DC police officers found guilty in fatal pursuit of man on electric scooter
Metropolitan police will complete an internal investigation into the incident.
Two Washington, D.C., police officers were found guilty in the death of Karon Hylton-Brown during a police pursuit.
On Oct. 23, 2020, Hylton-Brown was driving an electric scooter without a helmet on a sidewalk when two Metropolitan police officers attempted to stop Hylton-Brown.
Body camera footage released by the MPD shows officers following Hylton-Brown down an alleyway, where he is hit by a civilian's car as Hylton-Brown turned onto a busy street during the chase.
He died at a hospital a few days later, according to officials.
The officer who led the chase, Terence Sutton, was found guilty of second-degree murder, conspiracy to obstruct and obstruction of justice in a federal district court on Wednesday.
The officer who drove the second vehicle, Andrew Zabavsky, was found guilty of conspiracy to obstruct and obstruction of justice.
Wednesday's verdict reportedly marks the first time that an on-duty police officer has been charged and convicted of murder in the District of Columbia.
Sutton had allegedly turned off his lights and sirens as he sped up behind Hylton-Brown, according to the indictment of the two officers.
The charging documents also said that neither Sutton nor Zabavsky made any officials in the MPD chain of command aware about Hylton-Brown's injuries, which delayed notification to the internal affairs division in charge of making formal referrals to federal authorities responsible for launching civil rights investigations.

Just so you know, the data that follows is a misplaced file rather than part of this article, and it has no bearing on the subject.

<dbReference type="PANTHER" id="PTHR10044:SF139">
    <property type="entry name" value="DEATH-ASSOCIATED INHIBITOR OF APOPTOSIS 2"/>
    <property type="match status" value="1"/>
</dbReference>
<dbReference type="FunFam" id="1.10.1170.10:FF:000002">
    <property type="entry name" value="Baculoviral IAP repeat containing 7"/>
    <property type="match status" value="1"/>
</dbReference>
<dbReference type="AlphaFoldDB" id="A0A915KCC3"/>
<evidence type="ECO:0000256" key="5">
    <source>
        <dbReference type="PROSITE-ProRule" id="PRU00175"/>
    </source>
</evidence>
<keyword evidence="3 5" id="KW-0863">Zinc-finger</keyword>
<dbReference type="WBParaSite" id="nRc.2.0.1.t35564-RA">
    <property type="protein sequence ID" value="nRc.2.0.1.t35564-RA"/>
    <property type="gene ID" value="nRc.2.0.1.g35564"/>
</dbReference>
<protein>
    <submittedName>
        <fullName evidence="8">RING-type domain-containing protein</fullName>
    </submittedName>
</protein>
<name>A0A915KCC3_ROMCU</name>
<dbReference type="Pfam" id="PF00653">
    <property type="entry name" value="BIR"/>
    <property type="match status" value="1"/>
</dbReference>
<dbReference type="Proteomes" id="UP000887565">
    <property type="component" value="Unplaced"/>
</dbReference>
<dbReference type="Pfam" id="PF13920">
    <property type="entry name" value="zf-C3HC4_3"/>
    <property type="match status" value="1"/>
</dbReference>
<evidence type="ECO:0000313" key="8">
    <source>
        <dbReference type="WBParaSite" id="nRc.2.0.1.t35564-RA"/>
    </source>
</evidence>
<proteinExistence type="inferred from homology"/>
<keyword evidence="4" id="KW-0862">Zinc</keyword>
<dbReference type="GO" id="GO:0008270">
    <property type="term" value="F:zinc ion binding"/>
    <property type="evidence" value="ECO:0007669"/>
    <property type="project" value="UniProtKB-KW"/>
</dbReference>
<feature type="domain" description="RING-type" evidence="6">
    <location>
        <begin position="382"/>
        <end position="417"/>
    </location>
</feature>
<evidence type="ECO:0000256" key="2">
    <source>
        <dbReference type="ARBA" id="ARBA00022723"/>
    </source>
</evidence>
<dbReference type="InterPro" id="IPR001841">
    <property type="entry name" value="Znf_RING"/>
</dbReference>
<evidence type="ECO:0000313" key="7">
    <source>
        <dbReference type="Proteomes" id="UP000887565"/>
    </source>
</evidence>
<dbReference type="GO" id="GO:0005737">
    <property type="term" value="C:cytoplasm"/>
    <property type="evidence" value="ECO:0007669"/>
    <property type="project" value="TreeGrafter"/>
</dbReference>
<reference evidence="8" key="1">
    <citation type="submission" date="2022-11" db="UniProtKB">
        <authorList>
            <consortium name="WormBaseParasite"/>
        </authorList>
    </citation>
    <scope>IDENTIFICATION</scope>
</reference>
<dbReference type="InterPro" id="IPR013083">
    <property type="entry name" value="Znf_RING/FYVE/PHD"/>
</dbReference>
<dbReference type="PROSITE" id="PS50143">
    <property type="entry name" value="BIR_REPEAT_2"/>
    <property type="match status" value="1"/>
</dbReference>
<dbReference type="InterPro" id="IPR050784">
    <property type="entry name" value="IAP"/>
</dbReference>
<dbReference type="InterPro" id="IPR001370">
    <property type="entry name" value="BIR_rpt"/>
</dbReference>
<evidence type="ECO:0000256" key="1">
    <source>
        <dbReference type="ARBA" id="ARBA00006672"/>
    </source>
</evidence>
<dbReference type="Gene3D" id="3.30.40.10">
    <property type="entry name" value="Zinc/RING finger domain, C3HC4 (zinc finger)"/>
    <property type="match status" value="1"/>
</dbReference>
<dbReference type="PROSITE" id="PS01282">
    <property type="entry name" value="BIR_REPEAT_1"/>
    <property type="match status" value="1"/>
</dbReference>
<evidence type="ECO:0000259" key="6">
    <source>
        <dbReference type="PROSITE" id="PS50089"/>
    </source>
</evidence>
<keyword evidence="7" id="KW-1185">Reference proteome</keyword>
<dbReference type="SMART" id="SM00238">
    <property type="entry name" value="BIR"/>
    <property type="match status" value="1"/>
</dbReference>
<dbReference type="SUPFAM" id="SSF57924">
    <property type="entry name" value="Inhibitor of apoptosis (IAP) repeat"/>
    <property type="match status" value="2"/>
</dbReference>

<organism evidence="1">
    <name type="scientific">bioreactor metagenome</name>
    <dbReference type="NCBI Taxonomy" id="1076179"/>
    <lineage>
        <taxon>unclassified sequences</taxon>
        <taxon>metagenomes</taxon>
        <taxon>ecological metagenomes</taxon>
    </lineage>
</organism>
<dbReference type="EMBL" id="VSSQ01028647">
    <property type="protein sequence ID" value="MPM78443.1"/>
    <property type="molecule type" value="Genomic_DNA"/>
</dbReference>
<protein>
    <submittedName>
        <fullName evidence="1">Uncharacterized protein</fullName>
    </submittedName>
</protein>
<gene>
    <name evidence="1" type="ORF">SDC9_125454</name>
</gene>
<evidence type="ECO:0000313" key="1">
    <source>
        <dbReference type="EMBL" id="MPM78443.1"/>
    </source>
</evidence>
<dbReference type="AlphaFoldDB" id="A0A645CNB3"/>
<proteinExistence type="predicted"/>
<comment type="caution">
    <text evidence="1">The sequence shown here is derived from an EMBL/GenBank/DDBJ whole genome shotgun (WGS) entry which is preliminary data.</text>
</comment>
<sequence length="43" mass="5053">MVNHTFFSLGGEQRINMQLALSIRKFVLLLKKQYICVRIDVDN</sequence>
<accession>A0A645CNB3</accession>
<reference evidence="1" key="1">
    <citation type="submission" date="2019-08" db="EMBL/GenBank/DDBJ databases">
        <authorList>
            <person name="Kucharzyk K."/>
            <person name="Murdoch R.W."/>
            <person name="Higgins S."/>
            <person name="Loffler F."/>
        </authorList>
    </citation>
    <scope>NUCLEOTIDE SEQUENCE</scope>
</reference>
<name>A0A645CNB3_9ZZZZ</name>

Neither of the officers took steps to collect evidence or preserve the scene and roughly 20 minutes after the crash both officers allegedly deactivated their body-worn cameras to speak privately to each other, according to the charging documents.
After departing the scene of the crash, Sutton and Zabavsky allegedly made misleading statements describing their pursuit of Hylton-Brown and made no mention of his serious injuries, significantly delaying an investigation into their conduct.
Both officers pled not guilty. Sutton's attorney, Michael J. Hannon, said at his initial appearance in federal court that the officers believed Hylton-Brown was a member of a drug gang and was armed and dangerous, according to the Washington Post.
Sutton and Zabavsky's attorneys did not immediately respond to requests for comment.
The death of Hylton-Brown was followed by days of protests outside the MPD’s 4th District station that resulted in clashes between activists and police in riot gear.
The D.C. Council this week passed legislation to limit police car chases. The measure, sponsored by council member Janeese Lewis George, would prohibit officers from chasing vehicles unless the occupants are suspected of being involved in a violent crime or if the pursuit would not risk death or bodily injury. The legislation would prohibit officers from roadblocking or ramming vehicles.
ABC News has reached out to Mayor Muriel Bowser’s office to see if she intends to sign the bill.
"The verdict today provides some closure after two years of what has been a difficult and emotional matter for our city," said the Metropolitan Police Department in a statement. "We recognize that the loss of any life is tragic. As a Department, we will continue to review our policies and training, adjusting as necessary."
According to MPD, both Sutton and Zabavsky have been on indefinite suspension without pay throughout the legal proceedings.
MPD will complete an internal investigation into this incident now that the trial has concluded, the department said in a statement.
ABC News' Alex Mallin contributed to this report.